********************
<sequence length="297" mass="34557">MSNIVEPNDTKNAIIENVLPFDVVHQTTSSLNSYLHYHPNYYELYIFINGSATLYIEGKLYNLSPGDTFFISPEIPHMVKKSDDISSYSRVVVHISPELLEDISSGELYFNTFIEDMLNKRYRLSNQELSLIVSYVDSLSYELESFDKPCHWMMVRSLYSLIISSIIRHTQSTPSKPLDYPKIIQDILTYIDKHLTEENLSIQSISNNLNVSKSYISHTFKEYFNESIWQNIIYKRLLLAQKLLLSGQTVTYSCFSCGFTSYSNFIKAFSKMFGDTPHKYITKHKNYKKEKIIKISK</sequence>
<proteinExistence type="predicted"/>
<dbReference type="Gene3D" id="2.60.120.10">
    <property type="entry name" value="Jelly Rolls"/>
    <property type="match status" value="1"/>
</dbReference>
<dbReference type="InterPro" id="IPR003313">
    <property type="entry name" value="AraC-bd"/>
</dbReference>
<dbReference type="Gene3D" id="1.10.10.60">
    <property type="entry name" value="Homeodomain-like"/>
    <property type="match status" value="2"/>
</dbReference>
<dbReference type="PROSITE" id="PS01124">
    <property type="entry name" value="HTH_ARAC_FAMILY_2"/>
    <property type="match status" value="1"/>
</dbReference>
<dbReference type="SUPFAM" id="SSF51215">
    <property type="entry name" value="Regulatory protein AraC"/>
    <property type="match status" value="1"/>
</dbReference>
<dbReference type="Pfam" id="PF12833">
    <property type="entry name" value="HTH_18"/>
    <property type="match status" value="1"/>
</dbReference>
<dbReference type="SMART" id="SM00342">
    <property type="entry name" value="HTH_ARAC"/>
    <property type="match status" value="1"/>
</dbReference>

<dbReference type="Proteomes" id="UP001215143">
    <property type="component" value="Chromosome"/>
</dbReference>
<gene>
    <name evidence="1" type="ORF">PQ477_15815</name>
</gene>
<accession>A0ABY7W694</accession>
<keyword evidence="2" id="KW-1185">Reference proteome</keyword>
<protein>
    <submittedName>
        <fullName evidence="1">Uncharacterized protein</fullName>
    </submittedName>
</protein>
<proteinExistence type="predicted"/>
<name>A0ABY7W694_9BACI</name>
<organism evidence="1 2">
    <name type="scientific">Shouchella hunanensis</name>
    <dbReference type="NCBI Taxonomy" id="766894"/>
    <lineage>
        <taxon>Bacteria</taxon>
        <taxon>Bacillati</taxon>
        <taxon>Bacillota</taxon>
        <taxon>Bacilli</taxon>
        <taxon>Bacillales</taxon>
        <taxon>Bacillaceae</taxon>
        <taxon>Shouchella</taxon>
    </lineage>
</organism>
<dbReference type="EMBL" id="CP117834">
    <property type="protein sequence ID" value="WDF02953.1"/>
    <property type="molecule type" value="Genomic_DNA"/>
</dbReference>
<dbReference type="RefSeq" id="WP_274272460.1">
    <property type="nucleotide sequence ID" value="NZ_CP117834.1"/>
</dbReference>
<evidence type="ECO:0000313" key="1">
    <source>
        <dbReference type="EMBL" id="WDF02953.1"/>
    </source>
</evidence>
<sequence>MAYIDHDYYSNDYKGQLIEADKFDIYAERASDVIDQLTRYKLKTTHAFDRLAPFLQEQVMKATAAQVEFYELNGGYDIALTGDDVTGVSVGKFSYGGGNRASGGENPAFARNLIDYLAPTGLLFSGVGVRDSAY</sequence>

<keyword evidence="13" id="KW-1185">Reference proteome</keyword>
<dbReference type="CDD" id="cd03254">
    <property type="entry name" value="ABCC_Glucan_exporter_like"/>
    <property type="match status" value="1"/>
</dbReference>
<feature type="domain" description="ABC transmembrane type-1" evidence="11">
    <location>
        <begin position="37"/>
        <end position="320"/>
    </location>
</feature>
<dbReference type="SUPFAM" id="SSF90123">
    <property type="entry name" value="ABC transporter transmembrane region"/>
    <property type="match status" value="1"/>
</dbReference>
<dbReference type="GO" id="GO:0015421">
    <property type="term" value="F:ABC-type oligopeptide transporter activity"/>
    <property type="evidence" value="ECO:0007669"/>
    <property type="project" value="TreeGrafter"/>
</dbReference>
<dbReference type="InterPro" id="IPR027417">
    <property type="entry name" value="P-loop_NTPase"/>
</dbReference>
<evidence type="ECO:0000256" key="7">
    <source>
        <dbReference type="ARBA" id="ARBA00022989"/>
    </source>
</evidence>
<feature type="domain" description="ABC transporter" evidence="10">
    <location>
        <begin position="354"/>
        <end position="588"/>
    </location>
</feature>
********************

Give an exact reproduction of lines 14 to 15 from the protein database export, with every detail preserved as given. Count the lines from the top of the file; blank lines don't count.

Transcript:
<dbReference type="PROSITE" id="PS01124">
    <property type="entry name" value="HTH_ARAC_FAMILY_2"/>